Edinburgh’s new tram project has been dealt a blow just months after its launch

Wednesday May 22nd 2024

Edinburgh Trams

Written by Local Democracy Reporter, Donald Turvill

Edinburgh’s new tram project has been dealt a blow just months after its launch, after the Scottish Government said it could ‘not afford’ to fund the development of a business case.

Edinburgh Council’s Lib Dems have raised concerns it leaves a “gaping £44 million black hole” in plans to build a north-south line – and are calling for a public consultation agreed by councillors to be paused.

Kevin Lang, Lib Dem leader in the City Chambers, said it would be wrong to proceed while it was “unclear who or how the next stage of the project would be financed”.

Transport convener Scott Arthur said the council was exploring “all options” for funding and have had “constructive discussions” with Ministers at Holyrood.

He said in the face of the climate emergency investing more in mass rapid transit in the capital city would be “a massive step in the right direction” and did not support the calls to halt the public engagement process.

In a letter seen by the Local Democracy Reporting Service, transport secretary Fiona Hyslop said financial support from the Scottish Government for a business case “is not affordable in the current fiscal climate, nor in line with the recent recommendations of the Tram Enquiry”.

She said: “It may be that alternative public/private delivery models need to be explored by CEC.”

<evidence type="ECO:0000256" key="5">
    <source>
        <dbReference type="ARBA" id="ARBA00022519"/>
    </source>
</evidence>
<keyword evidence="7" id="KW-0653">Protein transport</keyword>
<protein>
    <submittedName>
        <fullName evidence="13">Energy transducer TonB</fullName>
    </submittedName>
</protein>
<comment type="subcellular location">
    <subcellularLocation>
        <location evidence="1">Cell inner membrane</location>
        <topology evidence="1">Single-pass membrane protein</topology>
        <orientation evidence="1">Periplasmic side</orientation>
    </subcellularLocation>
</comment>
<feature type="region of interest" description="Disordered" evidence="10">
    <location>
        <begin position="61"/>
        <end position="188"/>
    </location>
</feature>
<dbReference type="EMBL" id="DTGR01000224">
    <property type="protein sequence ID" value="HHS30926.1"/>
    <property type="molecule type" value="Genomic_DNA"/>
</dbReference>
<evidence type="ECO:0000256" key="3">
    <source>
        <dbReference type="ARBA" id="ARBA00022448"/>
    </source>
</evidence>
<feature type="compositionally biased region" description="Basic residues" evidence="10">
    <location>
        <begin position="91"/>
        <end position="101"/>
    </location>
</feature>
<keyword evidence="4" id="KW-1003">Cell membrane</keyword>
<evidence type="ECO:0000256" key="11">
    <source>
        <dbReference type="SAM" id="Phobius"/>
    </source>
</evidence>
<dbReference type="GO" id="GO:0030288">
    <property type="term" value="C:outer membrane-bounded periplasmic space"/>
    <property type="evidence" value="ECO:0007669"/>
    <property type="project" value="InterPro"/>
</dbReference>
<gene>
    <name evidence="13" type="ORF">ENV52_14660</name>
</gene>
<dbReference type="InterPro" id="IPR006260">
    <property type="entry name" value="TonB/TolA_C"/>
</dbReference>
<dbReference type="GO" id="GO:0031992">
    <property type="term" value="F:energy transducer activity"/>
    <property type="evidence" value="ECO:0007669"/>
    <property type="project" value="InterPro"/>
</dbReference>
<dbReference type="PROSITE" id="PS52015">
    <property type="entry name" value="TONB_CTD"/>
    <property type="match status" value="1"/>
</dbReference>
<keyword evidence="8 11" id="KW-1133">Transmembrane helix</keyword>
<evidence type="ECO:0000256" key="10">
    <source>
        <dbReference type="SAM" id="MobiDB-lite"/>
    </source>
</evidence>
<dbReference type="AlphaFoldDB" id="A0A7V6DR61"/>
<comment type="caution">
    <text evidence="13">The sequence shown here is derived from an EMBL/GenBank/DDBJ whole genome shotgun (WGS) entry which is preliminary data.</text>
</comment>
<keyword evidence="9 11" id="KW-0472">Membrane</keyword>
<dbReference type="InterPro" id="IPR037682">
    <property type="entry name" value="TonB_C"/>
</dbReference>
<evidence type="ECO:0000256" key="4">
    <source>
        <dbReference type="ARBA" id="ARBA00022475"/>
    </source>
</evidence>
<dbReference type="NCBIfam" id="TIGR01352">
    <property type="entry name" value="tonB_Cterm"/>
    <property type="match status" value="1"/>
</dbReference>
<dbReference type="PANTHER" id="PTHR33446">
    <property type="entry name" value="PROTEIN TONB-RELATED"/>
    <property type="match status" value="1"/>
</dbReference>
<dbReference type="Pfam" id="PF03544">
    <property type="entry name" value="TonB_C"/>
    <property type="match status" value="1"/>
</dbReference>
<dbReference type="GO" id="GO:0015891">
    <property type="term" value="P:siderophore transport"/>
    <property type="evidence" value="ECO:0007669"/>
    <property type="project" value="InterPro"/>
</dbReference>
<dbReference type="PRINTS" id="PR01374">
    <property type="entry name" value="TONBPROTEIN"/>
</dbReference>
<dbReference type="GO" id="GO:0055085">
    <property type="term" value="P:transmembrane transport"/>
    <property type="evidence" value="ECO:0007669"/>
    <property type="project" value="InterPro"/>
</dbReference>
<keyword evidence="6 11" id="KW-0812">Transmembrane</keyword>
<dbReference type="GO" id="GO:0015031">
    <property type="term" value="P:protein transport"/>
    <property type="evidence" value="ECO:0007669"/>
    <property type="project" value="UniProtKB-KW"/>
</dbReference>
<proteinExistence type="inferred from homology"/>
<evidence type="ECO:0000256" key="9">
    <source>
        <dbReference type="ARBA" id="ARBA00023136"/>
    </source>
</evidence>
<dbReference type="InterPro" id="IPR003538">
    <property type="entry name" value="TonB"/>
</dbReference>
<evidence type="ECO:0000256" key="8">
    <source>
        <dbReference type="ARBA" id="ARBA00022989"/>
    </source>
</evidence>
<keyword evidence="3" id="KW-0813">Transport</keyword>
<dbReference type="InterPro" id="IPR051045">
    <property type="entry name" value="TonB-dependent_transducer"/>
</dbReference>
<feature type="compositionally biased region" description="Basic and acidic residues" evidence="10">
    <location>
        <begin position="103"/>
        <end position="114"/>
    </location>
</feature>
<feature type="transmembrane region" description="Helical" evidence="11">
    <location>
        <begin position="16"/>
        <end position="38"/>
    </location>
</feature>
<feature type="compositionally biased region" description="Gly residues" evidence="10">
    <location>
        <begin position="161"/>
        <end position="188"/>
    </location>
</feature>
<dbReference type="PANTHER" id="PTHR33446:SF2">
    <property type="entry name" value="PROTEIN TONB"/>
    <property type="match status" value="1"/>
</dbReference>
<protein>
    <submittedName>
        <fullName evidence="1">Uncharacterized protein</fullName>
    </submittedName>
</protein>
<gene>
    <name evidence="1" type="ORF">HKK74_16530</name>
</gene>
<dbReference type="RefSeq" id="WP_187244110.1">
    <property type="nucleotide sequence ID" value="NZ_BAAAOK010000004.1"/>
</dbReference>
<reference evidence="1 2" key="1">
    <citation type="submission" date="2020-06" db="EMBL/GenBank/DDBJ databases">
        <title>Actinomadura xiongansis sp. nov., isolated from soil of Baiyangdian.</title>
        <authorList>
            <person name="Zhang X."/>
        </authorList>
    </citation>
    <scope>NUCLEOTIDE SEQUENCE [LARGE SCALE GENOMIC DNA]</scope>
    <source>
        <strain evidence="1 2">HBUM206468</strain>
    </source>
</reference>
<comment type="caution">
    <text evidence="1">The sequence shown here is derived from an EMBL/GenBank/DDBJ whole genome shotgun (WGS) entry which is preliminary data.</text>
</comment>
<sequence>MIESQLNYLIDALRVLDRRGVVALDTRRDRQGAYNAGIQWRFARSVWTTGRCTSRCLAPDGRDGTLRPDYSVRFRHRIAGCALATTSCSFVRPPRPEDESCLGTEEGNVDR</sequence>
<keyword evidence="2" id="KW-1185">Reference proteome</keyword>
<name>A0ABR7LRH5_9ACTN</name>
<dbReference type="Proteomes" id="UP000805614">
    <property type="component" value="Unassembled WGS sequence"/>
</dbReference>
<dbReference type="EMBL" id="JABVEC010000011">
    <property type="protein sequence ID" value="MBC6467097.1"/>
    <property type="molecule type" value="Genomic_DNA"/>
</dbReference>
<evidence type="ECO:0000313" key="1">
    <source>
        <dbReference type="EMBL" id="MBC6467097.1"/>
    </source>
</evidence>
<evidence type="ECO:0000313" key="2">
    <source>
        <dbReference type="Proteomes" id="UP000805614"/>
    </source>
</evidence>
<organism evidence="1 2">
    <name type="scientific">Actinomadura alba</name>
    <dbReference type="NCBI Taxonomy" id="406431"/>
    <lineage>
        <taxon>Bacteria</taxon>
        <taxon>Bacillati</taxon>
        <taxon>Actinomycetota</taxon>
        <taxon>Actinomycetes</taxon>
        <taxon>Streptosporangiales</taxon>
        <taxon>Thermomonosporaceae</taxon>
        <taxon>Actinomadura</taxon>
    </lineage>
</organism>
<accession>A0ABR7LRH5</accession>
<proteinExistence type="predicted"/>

The council’s transport committee agreed in February to proceed with a 12-week consultation on a new tram line connecting Granton and the Royal Infirmary via the city centre, which it’s estimated would cost £2 billion and take 11 years to build.

A campaign quickly emerged to protect the Roseburn Path, an old railway line turned active travel corridor which forms part of officials ‘preferred’ northern route. But councillors agreed this option should be presented ‘objectively’ alongside the alternative – which would go across Dean Bridge and through Orchard Brae – when plans are put to the public later this year.

The costs associated with pre-construction work, such as the development of a business case to be approved by the council, were estimated at around £44m.

“The council has no funding allocated at present for such costs,” a report said.

It was “expected that Scottish Government/Transport Scotland would allocate funding as the project moves forward” but this was “clearly uncertain given current Scottish Government financial constraints”.

The report said there had been “positive discussions with the Scottish Government and Transport Scotland on support to develop an Outline Business Case and Final Business Case in the future”.

Responding to a letter from Edinburgh Central MSP Angus Roberston on the potential impact on the Roseburn Path, Ms Hyslop said the tram extension “could have role to play” in a new mass transit scheme for Edinburgh and South East of Scotland (ESES) as was recommended by the Scottish Government’s second Strategic Transport Projects Review (STPR2) in 2022.